What does Elon Musk's proposal for an ad-free Twitter mean for brands?
Elon Musk has recently declined a role on the board of Twitter which has allowed him to take ownership of more of the social media platform. He has expressed his thoughts of having an ad-free Twitter. But what does this thought mean for brands and how much can the billionaire influence the structure of the platform?
Twitter CEO Parag Agarwal’s decision to invite Elon Musk to the board has been considered to be an attempt to prevent Musk from buying up more than 15% of Twitter. Now that the billionaire has refused the offer, the question is back on everyone’s mind - to what extent can Musk change Twitter’s pre-existing strategies?
Elon Musk’s initial interest in Twitter came some time around March when he began tweeting that Twitter needs to change for vague free speech related reasons. This is what social media consultant and industry analyst Matt Navarra had to say on the matter: “Twitter has launched a significant number of privacy and safety controls for users in recent years. The platform has also built out more comprehensive content moderation policies to tackle growing concerns about the spread of misinformation and online harassment. Elon says he’s a free speech absolutist. It’s only a matter of time before this clash of ideologies and visions for the platform becomes problematic and boils over.”
What does this mean for Advertising?
Twitter has gone through many changes over the years and advertisers have welcomed the same and held the aim of making the social media platform a brand-safe space. As per latest reports, it is seen that total ad engagements decreased 12% year-on-year, but its cost per engagement increased 39%. The net loss for the full year amounted to $221m. Despite that, ad sales rose 22% overall in the fourth quarter.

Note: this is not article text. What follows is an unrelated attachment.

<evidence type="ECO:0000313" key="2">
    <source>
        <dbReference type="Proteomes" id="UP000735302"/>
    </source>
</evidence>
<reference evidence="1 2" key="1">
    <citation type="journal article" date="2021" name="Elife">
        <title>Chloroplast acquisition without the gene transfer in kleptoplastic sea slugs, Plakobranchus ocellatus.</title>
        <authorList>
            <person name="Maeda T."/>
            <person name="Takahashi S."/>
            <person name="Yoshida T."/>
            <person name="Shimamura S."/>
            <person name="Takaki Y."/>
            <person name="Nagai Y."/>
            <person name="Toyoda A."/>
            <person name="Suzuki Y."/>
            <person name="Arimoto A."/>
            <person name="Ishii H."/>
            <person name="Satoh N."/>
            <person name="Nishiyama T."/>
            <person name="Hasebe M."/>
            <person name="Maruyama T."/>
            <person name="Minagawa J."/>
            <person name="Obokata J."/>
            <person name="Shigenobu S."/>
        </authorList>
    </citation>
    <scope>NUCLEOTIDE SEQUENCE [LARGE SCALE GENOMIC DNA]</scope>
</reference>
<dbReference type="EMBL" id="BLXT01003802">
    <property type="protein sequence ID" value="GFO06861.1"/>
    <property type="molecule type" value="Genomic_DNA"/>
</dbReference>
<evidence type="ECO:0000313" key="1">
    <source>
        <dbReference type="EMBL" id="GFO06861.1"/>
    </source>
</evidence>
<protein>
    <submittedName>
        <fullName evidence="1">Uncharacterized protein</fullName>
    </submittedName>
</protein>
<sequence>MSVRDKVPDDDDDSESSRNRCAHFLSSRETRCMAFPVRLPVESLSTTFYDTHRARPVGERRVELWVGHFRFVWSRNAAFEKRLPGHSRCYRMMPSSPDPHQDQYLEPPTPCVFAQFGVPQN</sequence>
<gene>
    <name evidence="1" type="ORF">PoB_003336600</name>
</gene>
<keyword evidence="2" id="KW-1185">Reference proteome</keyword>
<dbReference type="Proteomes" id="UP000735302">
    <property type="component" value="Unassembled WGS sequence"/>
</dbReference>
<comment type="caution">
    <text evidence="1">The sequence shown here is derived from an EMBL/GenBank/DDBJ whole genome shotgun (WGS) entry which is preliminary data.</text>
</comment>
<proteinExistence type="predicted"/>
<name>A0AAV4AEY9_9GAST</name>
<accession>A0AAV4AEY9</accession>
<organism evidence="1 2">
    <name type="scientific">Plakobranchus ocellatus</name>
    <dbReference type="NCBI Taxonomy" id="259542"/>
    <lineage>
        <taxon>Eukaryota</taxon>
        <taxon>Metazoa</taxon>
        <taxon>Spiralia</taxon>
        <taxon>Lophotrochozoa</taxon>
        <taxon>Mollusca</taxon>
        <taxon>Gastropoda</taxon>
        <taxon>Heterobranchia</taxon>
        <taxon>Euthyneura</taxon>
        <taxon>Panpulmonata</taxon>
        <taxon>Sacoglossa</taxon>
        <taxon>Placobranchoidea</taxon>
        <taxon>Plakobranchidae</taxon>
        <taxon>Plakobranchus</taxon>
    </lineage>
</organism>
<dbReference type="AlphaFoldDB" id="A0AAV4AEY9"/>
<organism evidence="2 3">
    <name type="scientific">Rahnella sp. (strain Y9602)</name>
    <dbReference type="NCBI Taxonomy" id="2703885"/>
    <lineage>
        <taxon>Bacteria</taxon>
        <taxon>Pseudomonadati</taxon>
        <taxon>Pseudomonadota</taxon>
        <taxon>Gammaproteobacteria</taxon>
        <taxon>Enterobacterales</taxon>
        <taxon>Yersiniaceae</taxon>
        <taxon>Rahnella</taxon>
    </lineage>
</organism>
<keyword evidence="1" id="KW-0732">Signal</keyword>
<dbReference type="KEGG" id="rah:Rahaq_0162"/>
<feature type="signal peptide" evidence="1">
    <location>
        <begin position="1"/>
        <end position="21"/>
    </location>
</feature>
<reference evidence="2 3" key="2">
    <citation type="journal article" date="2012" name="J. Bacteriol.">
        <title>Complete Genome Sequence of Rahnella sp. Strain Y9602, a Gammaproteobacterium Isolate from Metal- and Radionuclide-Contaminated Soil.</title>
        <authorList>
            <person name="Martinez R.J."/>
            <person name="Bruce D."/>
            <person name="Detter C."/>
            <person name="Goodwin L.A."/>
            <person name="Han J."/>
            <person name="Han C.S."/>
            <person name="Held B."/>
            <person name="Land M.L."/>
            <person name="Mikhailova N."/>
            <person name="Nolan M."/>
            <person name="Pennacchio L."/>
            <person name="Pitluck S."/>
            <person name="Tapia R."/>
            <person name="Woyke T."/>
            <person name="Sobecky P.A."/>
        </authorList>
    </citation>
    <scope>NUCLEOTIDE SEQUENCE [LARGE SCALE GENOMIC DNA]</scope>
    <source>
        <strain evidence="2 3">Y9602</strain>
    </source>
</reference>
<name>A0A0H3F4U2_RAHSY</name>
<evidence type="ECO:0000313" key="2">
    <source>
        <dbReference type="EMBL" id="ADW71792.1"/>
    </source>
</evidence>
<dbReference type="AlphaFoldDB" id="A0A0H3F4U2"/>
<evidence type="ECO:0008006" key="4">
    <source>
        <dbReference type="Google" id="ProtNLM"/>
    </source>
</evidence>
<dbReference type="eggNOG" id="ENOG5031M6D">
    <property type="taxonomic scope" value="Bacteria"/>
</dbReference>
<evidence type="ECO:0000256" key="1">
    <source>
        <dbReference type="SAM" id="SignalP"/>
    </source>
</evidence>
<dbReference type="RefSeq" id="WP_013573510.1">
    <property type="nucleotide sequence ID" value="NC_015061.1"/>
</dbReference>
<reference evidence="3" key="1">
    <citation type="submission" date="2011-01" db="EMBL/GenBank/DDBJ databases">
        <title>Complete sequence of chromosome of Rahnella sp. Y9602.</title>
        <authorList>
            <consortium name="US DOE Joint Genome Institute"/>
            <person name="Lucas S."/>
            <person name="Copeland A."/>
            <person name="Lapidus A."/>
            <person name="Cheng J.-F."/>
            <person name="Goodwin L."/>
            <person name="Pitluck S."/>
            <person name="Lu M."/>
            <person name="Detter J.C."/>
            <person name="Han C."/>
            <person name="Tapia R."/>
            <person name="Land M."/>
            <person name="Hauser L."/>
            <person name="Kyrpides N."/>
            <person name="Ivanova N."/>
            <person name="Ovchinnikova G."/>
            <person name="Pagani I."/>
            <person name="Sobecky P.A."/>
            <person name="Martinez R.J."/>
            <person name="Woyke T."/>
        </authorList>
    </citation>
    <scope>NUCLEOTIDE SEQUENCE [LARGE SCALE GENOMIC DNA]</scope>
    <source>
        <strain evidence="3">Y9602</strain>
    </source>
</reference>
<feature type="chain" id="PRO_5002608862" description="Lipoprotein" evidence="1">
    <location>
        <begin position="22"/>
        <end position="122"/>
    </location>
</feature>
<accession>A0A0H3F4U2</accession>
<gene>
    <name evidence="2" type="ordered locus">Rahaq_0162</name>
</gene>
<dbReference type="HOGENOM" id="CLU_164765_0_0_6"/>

Elon Musk has proposed a focus on ad-free subscriptions. In his words: “Price should probably be ~$2/month, but paid 12 months up front & account doesn’t get checkmark for 60 days (watch for credit card chargebacks) & suspended with no refund if used for scam/spam. And no ads. The power of corporations to dictate policy is greatly enhanced if Twitter depends on advertising money to survive.”
A paid ad-free option for social media platforms has been suggested many times in the past. But what Musk is adding brings on a new set of issues. To offer such an option, it’s likely Twitter would need to invest significant amounts of its resources to reconfigure its tech stack in order to switch off ads and data collection for a limited group of users paying to remove ads from their feeds.
As per the most recent updates, Elon Musk is now hitting the headlines with a $43 billion all-cash offer to buy the microblogging site. Musk is calling this his “best and final” offer, saying the social media company "needs to be transformed as a private company."
In his words: "It's very important for there to be an inclusive arena for free speech. It's just really important that people have both the reality and the perception that they are able to speak freely within the bounds of law.”
Musk also went on to say, “One of the things I believe Twitter should do is open-source the algorithm and make any changes to people's tweets - if they are emphasized or de-emphasized, that action should be made apparent. So anyone can see that action has been taken. So there's no sort of behind-the-scenes manipulation, either algorithmically or manually.”
It is difficult to predict how this whole situation will pan out. What are your thoughts on the matter? Tell us in the comments!